Journal of Genetic Counseling

, Volume 22, Issue 1, pp 101–107 | Cite as

Factors Associated with Psychological Distress among Women of African Descent at High Risk for BRCA Mutations

  • Yael R. CukierEmail author
  • Hayley S. Thompson
  • Katarina Sussner
  • Andrea Forman
  • Lina Jandorf
  • Tiffany Edwards
  • Dana H. Bovbjerg
  • Marc D. Schwartz
  • Heiddis B. Valdimarsdottir
Original Research


Little is known about psychological distress among women of African descent who are at high risk for a BRCA mutation. This is a group for whom breast cancer risk reduction is critical due to the group’s high rates of breast cancer mortality. Distress is important to consider as it may reduce the potential benefit of genetic counseling and negatively affect decision making related to risk reduction. The goals of the current study were to examine breast cancer-specific distress and depressive symptoms in women of African descent at who are at high risk for a BRCA mutation and to identify background factors associated with these outcomes. Participants were 148 high-risk African American and Caribbean women who were part of a larger study that offered participants BRCA counseling at no cost. Participants completed the Impact of Events Scale, which assessed breast cancer-specific distress, and the Center of Epidemiological Studies-Depression Scale, which assessed depressive symptoms. Results of analyses revealed that almost half of the sample achieved scores indicating high and clinically significant breast cancer-specific distress, while almost one-third had clinically significant depression scores. Results further showed that low income was significantly associated with cancer-specific distress, while having a cancer diagnosis was significantly associated with depressive symptoms. These results underscore the need for targeted psychological support throughout the genetic risk assessment process for this particular high-risk group.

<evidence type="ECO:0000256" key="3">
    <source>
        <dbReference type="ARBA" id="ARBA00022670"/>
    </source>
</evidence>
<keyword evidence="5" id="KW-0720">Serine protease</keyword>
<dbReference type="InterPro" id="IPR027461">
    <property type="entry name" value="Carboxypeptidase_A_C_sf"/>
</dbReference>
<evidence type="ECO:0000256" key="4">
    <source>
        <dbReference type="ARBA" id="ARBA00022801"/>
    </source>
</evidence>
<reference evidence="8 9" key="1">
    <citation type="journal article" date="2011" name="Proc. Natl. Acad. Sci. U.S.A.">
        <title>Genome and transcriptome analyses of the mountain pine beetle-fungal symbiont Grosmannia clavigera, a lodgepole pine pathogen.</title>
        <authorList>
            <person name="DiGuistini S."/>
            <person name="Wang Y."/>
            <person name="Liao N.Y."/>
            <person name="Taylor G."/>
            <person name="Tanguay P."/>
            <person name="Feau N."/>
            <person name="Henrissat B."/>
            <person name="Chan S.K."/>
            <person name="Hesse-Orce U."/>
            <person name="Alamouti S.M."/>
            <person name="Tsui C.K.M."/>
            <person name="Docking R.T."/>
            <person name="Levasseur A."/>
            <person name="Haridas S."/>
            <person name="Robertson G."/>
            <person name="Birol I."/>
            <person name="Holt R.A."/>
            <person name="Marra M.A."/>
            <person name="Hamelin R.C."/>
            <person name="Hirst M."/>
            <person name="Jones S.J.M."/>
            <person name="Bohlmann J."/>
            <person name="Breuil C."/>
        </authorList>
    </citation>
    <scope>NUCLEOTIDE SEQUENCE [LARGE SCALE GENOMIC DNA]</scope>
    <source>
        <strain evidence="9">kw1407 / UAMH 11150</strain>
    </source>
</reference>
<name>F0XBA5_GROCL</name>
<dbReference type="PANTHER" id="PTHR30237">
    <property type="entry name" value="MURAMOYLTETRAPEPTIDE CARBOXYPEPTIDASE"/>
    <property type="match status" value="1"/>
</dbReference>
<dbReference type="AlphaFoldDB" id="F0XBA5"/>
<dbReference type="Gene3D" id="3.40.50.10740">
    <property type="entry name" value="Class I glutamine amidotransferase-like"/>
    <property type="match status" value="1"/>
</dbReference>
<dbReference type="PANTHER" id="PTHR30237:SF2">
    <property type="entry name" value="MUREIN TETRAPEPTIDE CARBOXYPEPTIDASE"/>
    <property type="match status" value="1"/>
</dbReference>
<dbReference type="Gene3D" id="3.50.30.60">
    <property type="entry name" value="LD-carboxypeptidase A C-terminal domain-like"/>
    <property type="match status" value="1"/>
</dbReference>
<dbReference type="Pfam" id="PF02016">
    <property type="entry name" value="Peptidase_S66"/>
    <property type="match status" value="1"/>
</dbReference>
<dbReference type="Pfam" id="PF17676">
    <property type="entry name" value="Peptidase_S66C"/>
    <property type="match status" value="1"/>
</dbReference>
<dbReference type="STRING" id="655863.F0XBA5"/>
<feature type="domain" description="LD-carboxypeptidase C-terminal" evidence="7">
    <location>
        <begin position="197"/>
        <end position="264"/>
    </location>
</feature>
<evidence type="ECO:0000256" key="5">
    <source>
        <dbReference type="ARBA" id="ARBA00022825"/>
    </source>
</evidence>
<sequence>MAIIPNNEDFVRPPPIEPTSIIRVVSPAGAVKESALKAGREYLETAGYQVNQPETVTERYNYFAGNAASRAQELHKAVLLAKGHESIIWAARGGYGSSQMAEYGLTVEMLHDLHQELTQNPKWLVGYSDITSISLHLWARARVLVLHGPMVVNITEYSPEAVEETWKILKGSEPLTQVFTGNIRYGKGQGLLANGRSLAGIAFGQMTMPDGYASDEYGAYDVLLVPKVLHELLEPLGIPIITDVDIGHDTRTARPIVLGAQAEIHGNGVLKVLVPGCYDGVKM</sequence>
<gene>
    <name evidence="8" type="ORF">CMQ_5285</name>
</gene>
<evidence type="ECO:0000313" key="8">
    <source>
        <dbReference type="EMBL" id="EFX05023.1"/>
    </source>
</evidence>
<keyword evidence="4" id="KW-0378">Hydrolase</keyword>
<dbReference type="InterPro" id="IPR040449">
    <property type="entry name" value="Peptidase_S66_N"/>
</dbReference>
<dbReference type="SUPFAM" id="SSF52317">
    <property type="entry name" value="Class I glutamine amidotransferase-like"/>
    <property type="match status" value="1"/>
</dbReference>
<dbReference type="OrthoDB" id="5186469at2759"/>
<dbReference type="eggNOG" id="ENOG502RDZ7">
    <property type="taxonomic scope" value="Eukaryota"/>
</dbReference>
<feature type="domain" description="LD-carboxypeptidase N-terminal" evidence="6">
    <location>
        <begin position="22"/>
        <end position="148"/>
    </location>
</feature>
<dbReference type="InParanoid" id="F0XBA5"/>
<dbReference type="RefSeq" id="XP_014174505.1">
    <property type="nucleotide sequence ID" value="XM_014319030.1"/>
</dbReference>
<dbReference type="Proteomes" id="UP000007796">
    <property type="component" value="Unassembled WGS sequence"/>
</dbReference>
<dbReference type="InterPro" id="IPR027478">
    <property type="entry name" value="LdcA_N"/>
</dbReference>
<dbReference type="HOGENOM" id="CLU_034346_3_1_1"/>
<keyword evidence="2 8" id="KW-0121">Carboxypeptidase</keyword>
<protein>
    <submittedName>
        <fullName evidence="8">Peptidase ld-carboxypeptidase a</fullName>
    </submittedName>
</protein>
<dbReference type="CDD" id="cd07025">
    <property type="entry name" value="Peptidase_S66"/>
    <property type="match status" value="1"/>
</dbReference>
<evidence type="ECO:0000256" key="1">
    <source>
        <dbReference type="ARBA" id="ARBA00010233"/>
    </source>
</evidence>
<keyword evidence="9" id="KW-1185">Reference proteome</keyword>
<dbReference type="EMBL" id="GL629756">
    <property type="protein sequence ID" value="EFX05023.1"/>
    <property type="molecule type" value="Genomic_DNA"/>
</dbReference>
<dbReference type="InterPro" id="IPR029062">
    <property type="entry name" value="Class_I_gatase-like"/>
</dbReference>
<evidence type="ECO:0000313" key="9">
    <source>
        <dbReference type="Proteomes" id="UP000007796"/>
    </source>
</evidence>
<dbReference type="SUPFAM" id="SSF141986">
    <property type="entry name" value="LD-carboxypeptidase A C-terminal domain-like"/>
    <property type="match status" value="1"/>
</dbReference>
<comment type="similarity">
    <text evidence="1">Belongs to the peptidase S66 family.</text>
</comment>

Genetic risk assessment BRCA1/2 African American Psychological distress Hereditary breast cancer risk 


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Copyright information

© National Society of Genetic Counselors, Inc. 2012

Authors and Affiliations

  • Yael R. Cukier
    • 1
    Email author
  • Hayley S. Thompson
    • 2
  • Katarina Sussner
    • 3
  • Andrea Forman
    • 4
  • Lina Jandorf
    • 3
  • Tiffany Edwards
    • 5
  • Dana H. Bovbjerg
    • 6
  • Marc D. Schwartz
    • 7
  • Heiddis B. Valdimarsdottir
    • 3
    • 8
  1. 1.Ferkauf Graduate School of PsychologyYeshiva UniversityBronxUSA
  2. 2.Karmanos Cancer Institute, Department of OncologyWayne State University School of MedicineDetroitUSA
  3. 3.Mount Sinai School of Medicine, Department of Oncological SciencesNew YorkUSA
  4. 4.Fox Chase Cancer Center, Cancer Risk Assessment ProgramPhiladelphiaUSA
  5. 5.Fordham University, Center for Community-Engaged ResearchBronxUSA
  6. 6.University of Pittsburgh Cancer Institute, Hillman Cancer CenterPittsburghUSA
  7. 7.Lombardi Comprehensive Cancer Center, Department of Oncology, Georgetown University Medical CenterWashingtonUSA
  8. 8.Reykjavik UniversityReykjavikIceland

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